'Exorbitant' Home Office fees blocking children from legal entitlement to British citizenship, court hears

Government challenged over 'unlawful' £1,012 fee for British-born children to obtain citizenship

May Bulman
Social Affairs Correspondent
Tuesday 26 November 2019 21:51 GMT
Children affected by the fee chant 'children's rights, not for sale' outside High Court ahead of the hearing on Tuesday morning
Children affected by the fee chant 'children's rights, not for sale' outside High Court ahead of the hearing on Tuesday morning (May Bulman)

The “exorbitant” fee the Home Office charges for child citizenship is blocking young people who have been in the UK for years from accessing their legal entitlement to become British, the High Court has heard.

In a major court case that opened on Tuesday, the Project for the Registration of Children as British Citizens (PRCBC) argued the £1,012 registration fee – charged for an application which costs the department just £372 to process – was unlawfully high.

The charity said many children who were born in the UK and have lived here for their first 10 years of life – making them eligible for citizenship – were prevented from applying because of the cost.

Figures obtained through freedom of information requests in April revealed the Home Office was making £2m a month from child citizenship fees, translating to £500,000 a week and £71,429 each day.

The government makes an estimated £640 profit from each child application it receives, and the fees are not refunded if the application fails.

Campaigners have long warned that young people whose families cannot afford the fees face being barred from attending university, missing out on job opportunities and being unable to build a life in the only country they know.

The court case, supported by Amnesty International UK, is being brought on behalf of two children – identified only as A and O – but the PRCBC said the outcome could affect tens of thousands of people in the UK.

Opening the PRCBC's case, Richard Drabble QC said the fee was “unaffordable” for a “large number of would-be applicants” who were entitled to British citizenship, who he said would “also be living in poverty, or with severely limited means”.

He told the court that setting the fee at £640 more than the administrative cost involved a “conscious decision to raise a sizeable surplus ... for use elsewhere in the immigration system", and that the £1,012 fee therefore effectively ”defeated the entitlement“ to citizenship.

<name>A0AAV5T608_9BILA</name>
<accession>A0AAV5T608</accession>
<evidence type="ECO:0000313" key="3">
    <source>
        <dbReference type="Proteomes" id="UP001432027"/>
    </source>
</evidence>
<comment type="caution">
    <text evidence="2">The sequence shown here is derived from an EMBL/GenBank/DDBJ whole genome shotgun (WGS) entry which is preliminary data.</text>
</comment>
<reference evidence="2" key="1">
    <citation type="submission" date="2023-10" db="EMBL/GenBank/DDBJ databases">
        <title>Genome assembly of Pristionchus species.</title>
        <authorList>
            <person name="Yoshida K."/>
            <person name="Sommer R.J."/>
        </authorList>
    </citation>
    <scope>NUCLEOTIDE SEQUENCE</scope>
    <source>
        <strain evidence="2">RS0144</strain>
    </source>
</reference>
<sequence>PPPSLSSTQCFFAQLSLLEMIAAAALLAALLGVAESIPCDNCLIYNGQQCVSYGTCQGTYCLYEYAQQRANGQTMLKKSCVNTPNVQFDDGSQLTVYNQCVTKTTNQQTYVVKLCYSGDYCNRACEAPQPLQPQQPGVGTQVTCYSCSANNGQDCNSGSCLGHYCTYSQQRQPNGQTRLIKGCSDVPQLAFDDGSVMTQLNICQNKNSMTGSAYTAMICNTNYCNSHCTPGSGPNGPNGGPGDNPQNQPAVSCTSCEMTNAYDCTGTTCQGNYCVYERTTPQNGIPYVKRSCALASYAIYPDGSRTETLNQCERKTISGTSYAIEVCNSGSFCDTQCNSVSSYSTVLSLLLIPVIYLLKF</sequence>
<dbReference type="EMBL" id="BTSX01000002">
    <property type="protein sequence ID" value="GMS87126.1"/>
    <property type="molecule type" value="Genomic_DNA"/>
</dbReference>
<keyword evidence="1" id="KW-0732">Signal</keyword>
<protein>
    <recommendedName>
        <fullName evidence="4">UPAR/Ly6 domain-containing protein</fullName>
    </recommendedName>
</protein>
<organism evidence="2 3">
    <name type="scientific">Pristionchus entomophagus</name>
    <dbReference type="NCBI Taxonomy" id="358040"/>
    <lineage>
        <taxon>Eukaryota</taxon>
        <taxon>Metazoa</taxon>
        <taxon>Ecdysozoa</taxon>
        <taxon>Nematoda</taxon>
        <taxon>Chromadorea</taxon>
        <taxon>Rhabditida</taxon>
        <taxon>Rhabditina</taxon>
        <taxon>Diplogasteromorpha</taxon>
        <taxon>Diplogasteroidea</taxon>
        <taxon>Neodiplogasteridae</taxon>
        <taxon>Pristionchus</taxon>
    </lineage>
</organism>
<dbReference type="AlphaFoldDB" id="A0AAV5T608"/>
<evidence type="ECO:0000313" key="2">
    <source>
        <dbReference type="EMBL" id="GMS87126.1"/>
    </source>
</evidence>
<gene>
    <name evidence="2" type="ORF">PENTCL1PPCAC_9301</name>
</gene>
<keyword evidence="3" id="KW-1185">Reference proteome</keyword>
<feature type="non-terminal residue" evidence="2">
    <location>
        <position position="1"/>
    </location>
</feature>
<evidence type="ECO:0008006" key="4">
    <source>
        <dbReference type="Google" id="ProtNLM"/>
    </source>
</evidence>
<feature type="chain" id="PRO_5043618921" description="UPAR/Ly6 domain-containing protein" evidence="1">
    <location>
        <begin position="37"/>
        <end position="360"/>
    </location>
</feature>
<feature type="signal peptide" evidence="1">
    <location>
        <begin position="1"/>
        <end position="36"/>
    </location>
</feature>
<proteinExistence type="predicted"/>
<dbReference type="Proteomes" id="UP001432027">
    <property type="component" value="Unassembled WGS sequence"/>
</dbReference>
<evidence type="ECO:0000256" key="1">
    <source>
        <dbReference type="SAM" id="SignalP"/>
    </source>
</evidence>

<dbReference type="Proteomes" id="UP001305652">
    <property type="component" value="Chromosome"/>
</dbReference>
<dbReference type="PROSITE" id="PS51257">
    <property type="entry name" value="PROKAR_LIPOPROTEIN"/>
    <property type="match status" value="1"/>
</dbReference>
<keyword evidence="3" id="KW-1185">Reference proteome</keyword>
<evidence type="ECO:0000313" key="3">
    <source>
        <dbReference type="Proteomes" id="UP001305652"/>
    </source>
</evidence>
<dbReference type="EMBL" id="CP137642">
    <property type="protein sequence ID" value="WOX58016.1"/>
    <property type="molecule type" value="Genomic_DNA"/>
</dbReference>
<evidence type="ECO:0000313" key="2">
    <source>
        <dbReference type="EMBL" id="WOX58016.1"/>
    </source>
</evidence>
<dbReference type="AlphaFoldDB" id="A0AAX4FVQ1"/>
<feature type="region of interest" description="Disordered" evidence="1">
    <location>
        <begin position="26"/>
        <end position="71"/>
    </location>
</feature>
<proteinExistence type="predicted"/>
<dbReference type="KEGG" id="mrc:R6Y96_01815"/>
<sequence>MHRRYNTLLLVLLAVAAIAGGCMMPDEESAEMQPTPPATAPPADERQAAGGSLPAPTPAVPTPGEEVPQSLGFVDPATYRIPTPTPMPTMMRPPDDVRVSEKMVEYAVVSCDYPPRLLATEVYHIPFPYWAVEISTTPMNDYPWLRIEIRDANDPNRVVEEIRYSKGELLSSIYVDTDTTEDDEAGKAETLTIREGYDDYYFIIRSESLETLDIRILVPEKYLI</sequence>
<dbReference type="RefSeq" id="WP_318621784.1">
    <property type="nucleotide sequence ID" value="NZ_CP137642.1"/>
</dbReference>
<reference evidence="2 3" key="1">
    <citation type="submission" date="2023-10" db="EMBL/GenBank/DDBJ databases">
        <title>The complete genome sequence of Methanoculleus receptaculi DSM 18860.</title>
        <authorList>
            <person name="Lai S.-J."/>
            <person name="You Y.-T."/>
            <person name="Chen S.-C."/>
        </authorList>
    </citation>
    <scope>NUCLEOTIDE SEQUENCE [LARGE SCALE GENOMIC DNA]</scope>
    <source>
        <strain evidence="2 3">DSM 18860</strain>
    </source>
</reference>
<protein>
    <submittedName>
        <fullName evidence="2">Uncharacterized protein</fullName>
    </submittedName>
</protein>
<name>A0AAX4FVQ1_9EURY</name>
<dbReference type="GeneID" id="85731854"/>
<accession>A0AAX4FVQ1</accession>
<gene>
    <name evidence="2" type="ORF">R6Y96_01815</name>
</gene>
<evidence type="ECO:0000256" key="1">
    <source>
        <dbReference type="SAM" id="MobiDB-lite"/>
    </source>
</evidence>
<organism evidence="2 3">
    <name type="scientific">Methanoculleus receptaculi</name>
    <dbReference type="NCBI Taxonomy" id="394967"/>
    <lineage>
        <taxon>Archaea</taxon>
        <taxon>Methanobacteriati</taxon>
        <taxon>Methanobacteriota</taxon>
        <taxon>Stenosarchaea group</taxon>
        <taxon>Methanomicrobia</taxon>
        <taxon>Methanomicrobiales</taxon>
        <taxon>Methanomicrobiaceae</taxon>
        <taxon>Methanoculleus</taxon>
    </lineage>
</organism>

He said both O, who is 12 years old, and A, three, were born in the UK and have lived here their entire lives.

In her evidence to the court, O spoke of her fear that her school friends would find out that she is ”not British like them“ and ”might not like me any more“.

Mr Drabble said children who were unable to register as citizens were ”deprived of the sense of identity, community and belonging that attaches to citizenship“, as well as the civil rights and secure immigration status that citizenship provides.

In written submissions, Sir James Eadie QC, for the Home Office, argued the entitlement to British citizenship was ”conditional upon payment of a fee and always has been - it is not an unconditional statutory right“.

Sir James said ”if any particular applicant is genuinely unable to pay the fee, their ability to acquire citizenship is not lost; it is postponed until they can".

He pointed out an amendment to the Immigration Act 2014 ”which would have achieved precisely what is sought by the claimants in the present claim“ was withdrawn following a debate in the House of Lords.

Sir James added that ”if the present challenge succeeds, the democratic process is liable to be subverted“, as opponents of the £1,012 fee ”will have achieved through the courts what they could not achieve in parliament“.

In a statement ahead of the hearing, PRCBC director Solange Valdez-Symonds said: ”Such barefaced profiteering from children by the Home Office is utterly shameful.

“Children's rights are not for sale. We hope the High Court challenge will rightly bring an end to this injustice.”

Mr Justice Jay will hear the case over three days and is expected to reserve his judgment.

Additional reporting by Press Association

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